Two weeks ago a new mechanical figurine had arrived on schedule from the workshop, where her husband's artisans had constructed it exactly to his specifications. But something was wrong with the mechanism. The automaton's hand, which was supposed to draw silhouettes in ink on a sheet of paper, behaved erratically, producing a series of scribbles. He had at once begun to take it apart painstakingly, obsessively, as always when a marionette developed some flaw. There was no reasoning with him, not that she had tried. He no longer thought of himself as a magician. Now he was an inventor, a scientist. But would a real scientist spend his days making mechanical marionettes?
A bell jangled on the panel above her head. That would be Jules. She went to her escritoire and pressed a button. The door opened electrically.
"I beg pardon, madame. Monsieur sends his compliments and asks that you meet with him in the green salon in ten minutes' time, if that is convenient?"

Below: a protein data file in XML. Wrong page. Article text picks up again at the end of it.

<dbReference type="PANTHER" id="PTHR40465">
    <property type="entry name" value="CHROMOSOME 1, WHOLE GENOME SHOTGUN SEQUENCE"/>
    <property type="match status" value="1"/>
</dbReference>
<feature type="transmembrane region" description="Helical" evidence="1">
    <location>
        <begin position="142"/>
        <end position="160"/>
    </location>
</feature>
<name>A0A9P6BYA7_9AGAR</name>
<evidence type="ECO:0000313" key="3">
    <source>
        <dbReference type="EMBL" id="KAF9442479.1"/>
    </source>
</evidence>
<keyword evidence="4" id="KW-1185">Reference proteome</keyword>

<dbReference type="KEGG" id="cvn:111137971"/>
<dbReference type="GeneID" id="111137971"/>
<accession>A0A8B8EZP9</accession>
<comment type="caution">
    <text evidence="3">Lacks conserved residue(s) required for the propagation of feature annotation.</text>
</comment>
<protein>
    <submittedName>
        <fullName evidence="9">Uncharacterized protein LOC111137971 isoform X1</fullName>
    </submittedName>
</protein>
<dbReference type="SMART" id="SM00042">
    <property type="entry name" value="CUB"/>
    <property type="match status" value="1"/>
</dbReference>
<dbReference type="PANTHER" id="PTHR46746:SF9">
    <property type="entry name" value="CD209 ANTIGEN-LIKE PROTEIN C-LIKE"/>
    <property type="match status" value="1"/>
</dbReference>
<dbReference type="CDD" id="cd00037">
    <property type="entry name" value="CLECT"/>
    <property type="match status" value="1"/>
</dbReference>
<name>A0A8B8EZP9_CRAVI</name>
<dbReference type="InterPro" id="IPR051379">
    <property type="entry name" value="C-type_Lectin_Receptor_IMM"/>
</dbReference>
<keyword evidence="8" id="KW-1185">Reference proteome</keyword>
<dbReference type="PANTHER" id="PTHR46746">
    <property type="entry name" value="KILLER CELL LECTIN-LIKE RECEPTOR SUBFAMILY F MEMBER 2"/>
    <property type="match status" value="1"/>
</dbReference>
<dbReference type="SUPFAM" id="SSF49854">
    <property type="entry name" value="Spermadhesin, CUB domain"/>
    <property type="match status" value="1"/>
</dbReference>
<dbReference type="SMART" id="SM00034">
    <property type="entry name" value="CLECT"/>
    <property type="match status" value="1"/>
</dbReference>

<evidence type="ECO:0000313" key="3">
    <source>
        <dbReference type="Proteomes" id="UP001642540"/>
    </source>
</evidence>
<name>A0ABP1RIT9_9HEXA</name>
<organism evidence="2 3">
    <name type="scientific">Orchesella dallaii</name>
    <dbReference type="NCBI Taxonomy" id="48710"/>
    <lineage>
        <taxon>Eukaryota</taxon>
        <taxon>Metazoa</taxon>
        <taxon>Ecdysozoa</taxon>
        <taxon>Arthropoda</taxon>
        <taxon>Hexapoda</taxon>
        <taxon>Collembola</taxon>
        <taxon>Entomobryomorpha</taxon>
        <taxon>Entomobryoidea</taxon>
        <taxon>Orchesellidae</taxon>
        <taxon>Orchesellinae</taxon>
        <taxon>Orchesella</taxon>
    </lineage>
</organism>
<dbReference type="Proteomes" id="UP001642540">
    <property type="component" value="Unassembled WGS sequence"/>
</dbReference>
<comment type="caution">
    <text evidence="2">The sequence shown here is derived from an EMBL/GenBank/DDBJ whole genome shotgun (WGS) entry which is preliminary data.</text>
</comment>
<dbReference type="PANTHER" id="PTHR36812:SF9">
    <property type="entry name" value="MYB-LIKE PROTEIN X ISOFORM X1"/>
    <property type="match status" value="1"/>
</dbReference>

"Tell him yes."
As Jules withdrew, the electric beam automatically closed the door behind him. She went to her dressing table and sat in front of the triptych mirror, beginning to brush her hair. She set great store by this brushing and did it three times daily, tugging at the long thick mane of her hair, counting the strokes. She was not brushing it for him. These days she sometimes wondered if he noticed that she no longer used mascara or rouged her cheeks except on the rare occasions when they went out to dine. And even then, what was the point of dressing up and trying to look pretty? It was always the same: when they entered a room people looked at him, not at her, he, the famous Henri Lambert — and she? May I ask you, Madame Lambert, what it is like to be married to a great magician? It must be exciting to be the wife of a person like that?